StandardsGuy said:
Now let’s use the formula to calculate it: x’ = x-vt = 0-(10*10) = 0-100 = -100 feet (the wrong answer).
What you've calculated, by using x = 0, is the coordinate of that point on the tracks as measured by the train at t = 10. And x' does indeed equal -100, since that point is now 100 ft behind the train.

StandardsGuy said:
This is high school level physics. Is this Einstein’s greatest mistake?
No, it's just your misunderstanding of what you have calculated. Read about the Galilean Transformation here: Galilean Transformation
 
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  • #8
StandardsGuy said:
It is obvious that the correct formula is x’ = x+vt, which would give the correct result. This is high school level physics. Is this Einstein’s greatest mistake?
Insofar as a sign convention can be correct or incorrect, Einstein's convention is correct. Even if he picked your convention it would hardly constitute a mistake, just a convention.

Your convention is not the usual one.

EDIT: the convention is whether v is the velocity of the primed frame in the unprimed coordinates or the velocity of the unprimed frame in the primed coordinates. With the axes in standard configuration one is the negative of the other.
 
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  • #9
I thank you all for straightening me out on the conventions. I had only skimmed the Virginia.edu link, and didn't notice the primes were on the right (in the first example). BTW, I wasn't saying Einstein was wrong. It was a question.
 
  • #10
StandardsGuy said:
...The variable x is the position of the train in the x axis. Where we were standing was beside the zero point. ... ... The train has moved +100 feet in 10 seconds, so its velocity is +10 feet per second.

Now let’s use the formula to calculate it: x’ = x-vt = 0-(10*10) = 0-100 = -100 feet (the wrong answer).
It' s really simple (just interpret things properly):
x' = position of (front of) train in the train's frame (i.e. expected always '0')
x = position of (front of) train in our frame (goes from '0' to '100' (ft))

Thus: x' = x-vt = 100-(10*10) = 100-100 = 0, i.e. consistent!
Your mistake was that you mixed the old event (0,0) with the new one (100,10) (in our frame) [since you put x = 0 for the new position of the train instead of 100].

Remarks: 1. To avoid similar mistakes, you should try to interpret things properly (e.g. all the quantities involved).
2. In the cases of the mentioned transformations you should be looking for coordinates of point events (x,y,z,t) [or (x,t) for only one spatial axis] and how they transform between the two different coordinate systems, and not for variables or particle coordinates (unless that's what's needed).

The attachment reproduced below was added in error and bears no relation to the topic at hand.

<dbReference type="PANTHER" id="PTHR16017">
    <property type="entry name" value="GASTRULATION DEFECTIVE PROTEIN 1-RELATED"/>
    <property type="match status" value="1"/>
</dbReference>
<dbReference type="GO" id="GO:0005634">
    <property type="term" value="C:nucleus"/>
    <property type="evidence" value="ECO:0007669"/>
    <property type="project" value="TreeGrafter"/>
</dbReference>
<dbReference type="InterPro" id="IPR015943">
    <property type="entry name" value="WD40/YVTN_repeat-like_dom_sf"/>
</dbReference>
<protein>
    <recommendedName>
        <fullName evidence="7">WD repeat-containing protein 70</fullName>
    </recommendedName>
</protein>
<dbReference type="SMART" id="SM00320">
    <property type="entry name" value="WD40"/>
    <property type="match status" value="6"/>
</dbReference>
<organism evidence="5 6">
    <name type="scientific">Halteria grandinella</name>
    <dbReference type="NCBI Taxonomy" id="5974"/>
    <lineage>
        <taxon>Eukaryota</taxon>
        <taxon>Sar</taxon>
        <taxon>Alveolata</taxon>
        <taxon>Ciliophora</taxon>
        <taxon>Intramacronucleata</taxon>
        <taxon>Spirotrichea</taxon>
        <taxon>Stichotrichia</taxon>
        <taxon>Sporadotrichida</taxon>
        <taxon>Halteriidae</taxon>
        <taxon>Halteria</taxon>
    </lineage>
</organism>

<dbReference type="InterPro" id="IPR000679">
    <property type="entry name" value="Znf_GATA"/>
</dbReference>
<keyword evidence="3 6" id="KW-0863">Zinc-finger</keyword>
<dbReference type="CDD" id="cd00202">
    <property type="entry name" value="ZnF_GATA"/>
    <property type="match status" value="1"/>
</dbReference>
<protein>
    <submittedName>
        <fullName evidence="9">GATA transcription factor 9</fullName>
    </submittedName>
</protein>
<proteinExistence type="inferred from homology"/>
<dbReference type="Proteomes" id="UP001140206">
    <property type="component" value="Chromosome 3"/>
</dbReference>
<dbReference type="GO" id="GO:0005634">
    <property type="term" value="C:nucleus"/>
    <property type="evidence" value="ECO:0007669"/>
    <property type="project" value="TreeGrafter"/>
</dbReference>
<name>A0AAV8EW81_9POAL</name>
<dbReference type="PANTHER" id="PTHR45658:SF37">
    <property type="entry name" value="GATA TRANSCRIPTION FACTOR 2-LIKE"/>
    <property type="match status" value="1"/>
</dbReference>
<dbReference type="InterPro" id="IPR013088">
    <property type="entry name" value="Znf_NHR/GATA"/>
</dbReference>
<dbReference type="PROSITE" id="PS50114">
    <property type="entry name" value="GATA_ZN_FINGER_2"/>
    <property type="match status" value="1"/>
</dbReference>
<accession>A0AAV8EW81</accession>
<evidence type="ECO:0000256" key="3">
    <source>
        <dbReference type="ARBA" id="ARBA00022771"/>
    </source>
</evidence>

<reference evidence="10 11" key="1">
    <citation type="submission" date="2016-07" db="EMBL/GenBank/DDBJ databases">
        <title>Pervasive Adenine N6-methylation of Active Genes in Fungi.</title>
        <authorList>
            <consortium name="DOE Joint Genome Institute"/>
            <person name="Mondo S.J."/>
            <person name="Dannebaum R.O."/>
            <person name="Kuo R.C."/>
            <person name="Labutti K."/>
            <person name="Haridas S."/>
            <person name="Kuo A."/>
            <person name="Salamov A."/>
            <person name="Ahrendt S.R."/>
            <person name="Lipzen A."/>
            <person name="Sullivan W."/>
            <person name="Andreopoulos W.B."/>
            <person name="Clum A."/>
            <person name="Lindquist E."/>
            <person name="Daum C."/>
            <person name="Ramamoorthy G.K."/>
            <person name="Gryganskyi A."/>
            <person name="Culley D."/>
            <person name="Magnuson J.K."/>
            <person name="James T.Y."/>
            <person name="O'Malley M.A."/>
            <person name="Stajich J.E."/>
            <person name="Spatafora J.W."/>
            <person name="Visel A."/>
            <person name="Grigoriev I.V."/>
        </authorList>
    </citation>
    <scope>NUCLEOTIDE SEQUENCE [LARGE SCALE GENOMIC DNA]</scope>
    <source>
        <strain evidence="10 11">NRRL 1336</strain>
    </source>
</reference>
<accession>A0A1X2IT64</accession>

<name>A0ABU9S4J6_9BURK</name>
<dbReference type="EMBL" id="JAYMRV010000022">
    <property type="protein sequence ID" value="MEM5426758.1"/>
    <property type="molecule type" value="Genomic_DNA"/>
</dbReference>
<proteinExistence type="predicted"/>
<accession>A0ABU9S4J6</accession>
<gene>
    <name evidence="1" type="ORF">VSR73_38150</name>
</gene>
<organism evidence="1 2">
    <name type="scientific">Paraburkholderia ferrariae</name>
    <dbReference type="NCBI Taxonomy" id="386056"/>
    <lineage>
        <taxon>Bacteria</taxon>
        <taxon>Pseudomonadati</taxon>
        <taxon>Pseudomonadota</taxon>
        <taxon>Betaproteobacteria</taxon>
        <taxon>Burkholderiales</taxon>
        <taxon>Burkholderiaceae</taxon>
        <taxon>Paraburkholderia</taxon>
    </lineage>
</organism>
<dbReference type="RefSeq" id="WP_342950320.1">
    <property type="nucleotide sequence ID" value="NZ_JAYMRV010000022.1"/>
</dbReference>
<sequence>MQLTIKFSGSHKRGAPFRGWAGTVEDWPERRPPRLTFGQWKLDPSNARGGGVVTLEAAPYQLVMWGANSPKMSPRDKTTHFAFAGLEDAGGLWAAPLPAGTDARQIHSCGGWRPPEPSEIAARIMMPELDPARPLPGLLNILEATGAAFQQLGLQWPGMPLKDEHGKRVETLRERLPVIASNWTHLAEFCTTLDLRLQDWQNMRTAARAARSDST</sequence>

3. There are no regular mistakes, neither in Einstein's theories nor in any other well-established textbook theories in physics (or otherwise they would have been found!). So the first thing we have to consider in similar cases is to try to find our own mistakes! (Or that's a good use of the forum.)
 
  • #11
Einstein's biggest mistake was to marry his own niece.
 
  • #12
haushofer said:
Einstein's biggest mistake was to marry his own niece.
(Cousin not niece?)
Although if you had asked him he might have said that it was introducing the cosmological constant...
 

Related to Einstein's Greatest Mistake? Examining the Lorentz Transformation

1. What is Einstein's greatest mistake?

Einstein's greatest mistake refers to his rejection of the Lorentz Transformation in his theory of Special Relativity. This transformation, proposed by Hendrik Lorentz, explained the way that time and space appear to change for objects moving at high speeds.

2. Why did Einstein reject the Lorentz Transformation?

Einstein initially rejected the Lorentz Transformation because he believed it was based on the outdated concept of the luminiferous ether, which was thought to be the medium through which light traveled. Einstein's theory of Special Relativity, on the other hand, did not rely on the existence of such an ether.

3. How did Einstein's rejection of the Lorentz Transformation impact his theory of Special Relativity?

By rejecting the Lorentz Transformation, Einstein's theory of Special Relativity did not accurately account for the way that time and space appear to change for objects moving at high speeds. This led to a discrepancy between his theory and experimental results, specifically in the phenomenon of length contraction.

4. How was Einstein's mistake eventually corrected?

After further research and discussions with other scientists, Einstein eventually realized that the Lorentz Transformation was necessary to accurately explain the behavior of objects moving at high speeds. He then incorporated it into his theory of Special Relativity, resulting in a more complete and accurate understanding of space and time.

5. What impact did Einstein's mistake have on the scientific community?

Einstein's mistake and subsequent correction helped to further solidify the importance of the Lorentz Transformation in the scientific community. It also highlighted the importance of collaboration and open-mindedness in the pursuit of scientific knowledge and understanding.